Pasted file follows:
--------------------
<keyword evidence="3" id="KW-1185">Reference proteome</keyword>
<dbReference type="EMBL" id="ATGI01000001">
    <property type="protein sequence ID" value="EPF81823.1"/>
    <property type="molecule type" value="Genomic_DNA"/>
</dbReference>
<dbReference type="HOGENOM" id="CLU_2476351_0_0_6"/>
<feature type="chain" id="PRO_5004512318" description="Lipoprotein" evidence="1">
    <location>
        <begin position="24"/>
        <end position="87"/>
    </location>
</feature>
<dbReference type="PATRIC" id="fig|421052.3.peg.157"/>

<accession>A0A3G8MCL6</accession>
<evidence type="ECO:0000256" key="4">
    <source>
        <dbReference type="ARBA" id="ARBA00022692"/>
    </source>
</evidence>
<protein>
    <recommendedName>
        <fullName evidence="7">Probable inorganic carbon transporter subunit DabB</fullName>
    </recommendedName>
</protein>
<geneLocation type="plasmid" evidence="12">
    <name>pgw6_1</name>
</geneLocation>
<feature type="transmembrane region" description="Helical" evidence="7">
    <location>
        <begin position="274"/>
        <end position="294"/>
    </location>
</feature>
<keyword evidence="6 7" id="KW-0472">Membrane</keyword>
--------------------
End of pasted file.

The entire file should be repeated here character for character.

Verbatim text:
<keyword evidence="3" id="KW-1185">Reference proteome</keyword>
<dbReference type="EMBL" id="ATGI01000001">
    <property type="protein sequence ID" value="EPF81823.1"/>
    <property type="molecule type" value="Genomic_DNA"/>
</dbReference>
<dbReference type="HOGENOM" id="CLU_2476351_0_0_6"/>
<feature type="chain" id="PRO_5004512318" description="Lipoprotein" evidence="1">
    <location>
        <begin position="24"/>
        <end position="87"/>
    </location>
</feature>
<dbReference type="PATRIC" id="fig|421052.3.peg.157"/>

<accession>A0A3G8MCL6</accession>
<evidence type="ECO:0000256" key="4">
    <source>
        <dbReference type="ARBA" id="ARBA00022692"/>
    </source>
</evidence>
<protein>
    <recommendedName>
        <fullName evidence="7">Probable inorganic carbon transporter subunit DabB</fullName>
    </recommendedName>
</protein>
<geneLocation type="plasmid" evidence="12">
    <name>pgw6_1</name>
</geneLocation>
<feature type="transmembrane region" description="Helical" evidence="7">
    <location>
        <begin position="274"/>
        <end position="294"/>
    </location>
</feature>
<keyword evidence="6 7" id="KW-0472">Membrane</keyword>